How Do You, “UNCLOUD” your day?

The gruel and grind of work can cause the heart to despair.  Can I get a witness?  Monday comes and many of us want to cry.  Don’t get me wrong. The Bible says, “Money answers all problems.”  So, it’s good to have a job.  At least with a little money I can solve a few problems. But Lord give me strength. The demands of work, the evaluations, the short lunch breaks? “There ought to be a law.” But in the state of Tennessee there are no collective bargaining rights.  Oh, well.

I know. Grumbling doesn’t change a thing. So to avoid complaining and assuage my grief,  I think about my aunts and uncles who picked cotton down in the Mississippi Delta.  The plantation owner would weigh the cotton and then report that my aunts and uncles owed him money.  Coming from a history like that–teaching school, working in the hospital, driving a bus, delivering mail, working security and fixing hair doesn’t seem so bad.

What do you THINK ABOUT or DO to “uncloud” your day and encourage yourself to keep on pushing?

Write back soon!   ALICE FAYE

Three Black Cotton Pickers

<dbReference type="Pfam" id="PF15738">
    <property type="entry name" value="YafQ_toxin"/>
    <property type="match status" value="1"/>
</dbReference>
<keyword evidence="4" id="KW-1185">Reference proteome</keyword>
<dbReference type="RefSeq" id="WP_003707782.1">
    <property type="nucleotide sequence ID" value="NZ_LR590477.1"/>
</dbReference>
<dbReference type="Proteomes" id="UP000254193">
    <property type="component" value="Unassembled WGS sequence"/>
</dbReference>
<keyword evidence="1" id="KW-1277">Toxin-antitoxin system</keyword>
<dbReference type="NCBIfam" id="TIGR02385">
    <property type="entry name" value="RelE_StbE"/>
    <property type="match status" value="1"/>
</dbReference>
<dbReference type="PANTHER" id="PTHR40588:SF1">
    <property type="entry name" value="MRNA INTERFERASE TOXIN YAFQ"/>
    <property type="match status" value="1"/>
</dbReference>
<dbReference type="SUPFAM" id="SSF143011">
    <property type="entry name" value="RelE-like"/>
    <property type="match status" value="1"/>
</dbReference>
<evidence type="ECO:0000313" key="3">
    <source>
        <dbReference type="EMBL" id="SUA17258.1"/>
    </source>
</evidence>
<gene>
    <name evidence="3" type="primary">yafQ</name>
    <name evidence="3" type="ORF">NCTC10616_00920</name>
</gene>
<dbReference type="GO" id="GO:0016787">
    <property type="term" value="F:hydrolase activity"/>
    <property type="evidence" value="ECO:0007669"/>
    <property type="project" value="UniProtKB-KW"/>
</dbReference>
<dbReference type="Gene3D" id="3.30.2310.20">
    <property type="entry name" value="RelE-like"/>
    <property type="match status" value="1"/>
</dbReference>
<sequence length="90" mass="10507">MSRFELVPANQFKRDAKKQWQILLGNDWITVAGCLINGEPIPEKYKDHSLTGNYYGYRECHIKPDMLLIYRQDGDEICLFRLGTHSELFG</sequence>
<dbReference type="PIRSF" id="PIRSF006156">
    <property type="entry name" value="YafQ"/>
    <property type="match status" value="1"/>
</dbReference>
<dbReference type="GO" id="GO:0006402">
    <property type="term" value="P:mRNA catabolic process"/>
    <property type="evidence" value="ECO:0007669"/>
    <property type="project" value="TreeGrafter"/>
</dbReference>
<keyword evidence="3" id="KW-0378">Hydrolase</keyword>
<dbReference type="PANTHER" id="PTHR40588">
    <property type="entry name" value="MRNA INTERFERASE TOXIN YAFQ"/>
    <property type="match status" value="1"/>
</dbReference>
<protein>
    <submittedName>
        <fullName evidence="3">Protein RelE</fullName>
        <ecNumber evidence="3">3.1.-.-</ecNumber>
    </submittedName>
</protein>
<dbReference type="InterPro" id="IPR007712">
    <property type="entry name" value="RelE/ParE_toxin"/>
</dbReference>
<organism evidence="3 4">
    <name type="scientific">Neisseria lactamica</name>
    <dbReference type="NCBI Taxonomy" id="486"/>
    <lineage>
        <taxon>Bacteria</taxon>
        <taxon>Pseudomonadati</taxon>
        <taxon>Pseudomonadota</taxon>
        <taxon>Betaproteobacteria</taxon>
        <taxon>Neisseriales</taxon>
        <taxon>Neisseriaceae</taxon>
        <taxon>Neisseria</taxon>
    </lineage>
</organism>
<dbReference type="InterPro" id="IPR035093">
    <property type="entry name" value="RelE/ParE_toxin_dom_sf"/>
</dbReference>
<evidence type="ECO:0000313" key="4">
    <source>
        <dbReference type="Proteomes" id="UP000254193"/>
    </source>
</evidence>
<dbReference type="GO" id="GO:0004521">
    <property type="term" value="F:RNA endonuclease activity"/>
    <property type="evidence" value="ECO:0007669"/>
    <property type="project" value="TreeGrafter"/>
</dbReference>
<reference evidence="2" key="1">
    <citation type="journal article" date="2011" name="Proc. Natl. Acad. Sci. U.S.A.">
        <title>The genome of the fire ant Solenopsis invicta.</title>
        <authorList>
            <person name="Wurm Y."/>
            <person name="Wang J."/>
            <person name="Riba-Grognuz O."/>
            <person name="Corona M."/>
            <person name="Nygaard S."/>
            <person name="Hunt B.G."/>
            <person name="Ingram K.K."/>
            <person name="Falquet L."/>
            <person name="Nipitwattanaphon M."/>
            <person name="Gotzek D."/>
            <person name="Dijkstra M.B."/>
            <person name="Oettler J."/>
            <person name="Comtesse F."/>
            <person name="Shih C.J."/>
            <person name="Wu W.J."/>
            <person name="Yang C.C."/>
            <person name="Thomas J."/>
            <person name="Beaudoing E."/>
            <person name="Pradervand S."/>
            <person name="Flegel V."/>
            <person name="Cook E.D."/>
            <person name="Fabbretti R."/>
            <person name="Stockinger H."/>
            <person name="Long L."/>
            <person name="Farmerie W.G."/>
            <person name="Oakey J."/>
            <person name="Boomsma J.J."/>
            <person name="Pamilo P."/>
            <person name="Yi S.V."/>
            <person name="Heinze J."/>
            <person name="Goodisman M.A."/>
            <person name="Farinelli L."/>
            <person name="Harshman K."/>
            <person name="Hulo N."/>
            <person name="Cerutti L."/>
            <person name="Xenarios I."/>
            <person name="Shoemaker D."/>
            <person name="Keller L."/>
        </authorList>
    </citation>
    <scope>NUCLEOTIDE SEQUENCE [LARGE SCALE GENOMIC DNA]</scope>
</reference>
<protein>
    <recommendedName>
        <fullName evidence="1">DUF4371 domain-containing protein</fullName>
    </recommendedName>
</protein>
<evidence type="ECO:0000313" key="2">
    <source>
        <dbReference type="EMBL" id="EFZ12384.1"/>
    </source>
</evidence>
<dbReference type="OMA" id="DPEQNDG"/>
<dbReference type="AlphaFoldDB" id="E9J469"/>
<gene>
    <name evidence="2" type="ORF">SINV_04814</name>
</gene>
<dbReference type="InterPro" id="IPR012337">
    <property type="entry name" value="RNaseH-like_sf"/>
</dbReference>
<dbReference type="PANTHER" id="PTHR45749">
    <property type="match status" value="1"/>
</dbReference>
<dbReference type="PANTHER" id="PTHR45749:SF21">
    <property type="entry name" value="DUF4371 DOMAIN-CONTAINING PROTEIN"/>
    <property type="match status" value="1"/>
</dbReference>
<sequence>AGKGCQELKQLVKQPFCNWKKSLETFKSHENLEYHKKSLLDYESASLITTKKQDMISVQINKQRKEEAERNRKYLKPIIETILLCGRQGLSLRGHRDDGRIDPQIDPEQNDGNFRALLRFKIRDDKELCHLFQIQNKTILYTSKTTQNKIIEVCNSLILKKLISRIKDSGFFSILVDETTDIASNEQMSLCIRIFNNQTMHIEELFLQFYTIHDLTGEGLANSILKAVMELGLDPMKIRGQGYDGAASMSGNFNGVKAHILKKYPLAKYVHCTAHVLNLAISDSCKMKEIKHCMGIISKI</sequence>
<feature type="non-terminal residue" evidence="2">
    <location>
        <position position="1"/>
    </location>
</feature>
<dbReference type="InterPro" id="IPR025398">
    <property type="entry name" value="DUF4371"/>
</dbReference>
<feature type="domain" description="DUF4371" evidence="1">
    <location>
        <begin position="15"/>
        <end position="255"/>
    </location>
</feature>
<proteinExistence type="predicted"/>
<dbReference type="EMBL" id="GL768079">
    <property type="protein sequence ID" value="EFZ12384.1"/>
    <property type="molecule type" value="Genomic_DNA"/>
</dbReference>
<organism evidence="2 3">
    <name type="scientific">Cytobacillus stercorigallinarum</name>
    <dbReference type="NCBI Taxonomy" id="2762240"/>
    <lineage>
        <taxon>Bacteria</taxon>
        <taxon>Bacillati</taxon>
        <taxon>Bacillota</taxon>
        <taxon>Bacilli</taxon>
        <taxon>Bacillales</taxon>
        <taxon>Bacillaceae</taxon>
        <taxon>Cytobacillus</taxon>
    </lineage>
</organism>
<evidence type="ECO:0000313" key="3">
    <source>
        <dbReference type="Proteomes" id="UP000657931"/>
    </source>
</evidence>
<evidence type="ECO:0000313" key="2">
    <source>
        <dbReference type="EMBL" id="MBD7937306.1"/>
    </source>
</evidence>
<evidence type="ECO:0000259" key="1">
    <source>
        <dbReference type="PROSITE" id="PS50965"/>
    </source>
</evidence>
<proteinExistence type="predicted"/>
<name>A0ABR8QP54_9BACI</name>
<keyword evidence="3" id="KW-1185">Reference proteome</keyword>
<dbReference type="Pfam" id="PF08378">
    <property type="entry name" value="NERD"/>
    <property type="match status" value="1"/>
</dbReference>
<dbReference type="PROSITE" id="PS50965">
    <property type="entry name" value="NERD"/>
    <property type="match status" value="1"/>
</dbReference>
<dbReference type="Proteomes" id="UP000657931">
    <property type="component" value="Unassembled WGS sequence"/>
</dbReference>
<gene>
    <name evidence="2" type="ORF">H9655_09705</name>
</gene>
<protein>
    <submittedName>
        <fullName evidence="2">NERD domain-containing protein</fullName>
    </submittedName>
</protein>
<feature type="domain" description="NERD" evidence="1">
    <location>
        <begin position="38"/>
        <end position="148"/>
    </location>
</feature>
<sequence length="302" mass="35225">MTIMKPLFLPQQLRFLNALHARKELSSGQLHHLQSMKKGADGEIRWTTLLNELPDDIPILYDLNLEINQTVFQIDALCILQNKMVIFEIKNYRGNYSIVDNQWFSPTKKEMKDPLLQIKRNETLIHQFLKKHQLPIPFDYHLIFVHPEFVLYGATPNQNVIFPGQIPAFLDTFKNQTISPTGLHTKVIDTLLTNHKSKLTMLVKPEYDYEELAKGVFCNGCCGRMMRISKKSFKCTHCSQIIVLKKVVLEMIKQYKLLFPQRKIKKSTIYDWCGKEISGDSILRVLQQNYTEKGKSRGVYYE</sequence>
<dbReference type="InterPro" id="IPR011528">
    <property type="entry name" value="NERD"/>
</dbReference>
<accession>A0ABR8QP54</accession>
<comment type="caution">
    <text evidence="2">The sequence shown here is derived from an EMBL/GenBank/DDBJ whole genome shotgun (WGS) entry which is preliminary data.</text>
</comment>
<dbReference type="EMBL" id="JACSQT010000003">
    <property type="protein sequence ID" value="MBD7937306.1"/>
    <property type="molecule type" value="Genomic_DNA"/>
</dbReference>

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6 thoughts on “How Do You, “UNCLOUD” your day?

  1. I work behind a desk — and no matter how much energy and positivity I start the day with, by 3pm I’m usually running low, and just trying to make it to the finish line. Employing tricks — such as listening to rousing music in the headphones, constantly gulping water, timing myself on tasks, switching between projects, or just leaving my cubicle for a few minutes of fresh air — can give me a boost and keep me alert.

    If I want to stay away from the temptations of coffee, vending machine snacks, and other unhealthy work habits, it’s important that I 1) get some righteous sleep the night before, 2) NOT skip breakfast, and 3) make sure I eat lunch at a decent hour — but make it light, not too heavy. I find that all these habits can have a profound effect on my ability to keep a positive outlook on the day, and stay mentally “uncloudy.”

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  2. I’m from the Mississippi Delta and I saw first hand how the cotton field worked on both sides as a great great granddaughter of a cotton producing farmer and as a cotton chopper and I have learned to work smarter, not harder, and your day will be enlightened.

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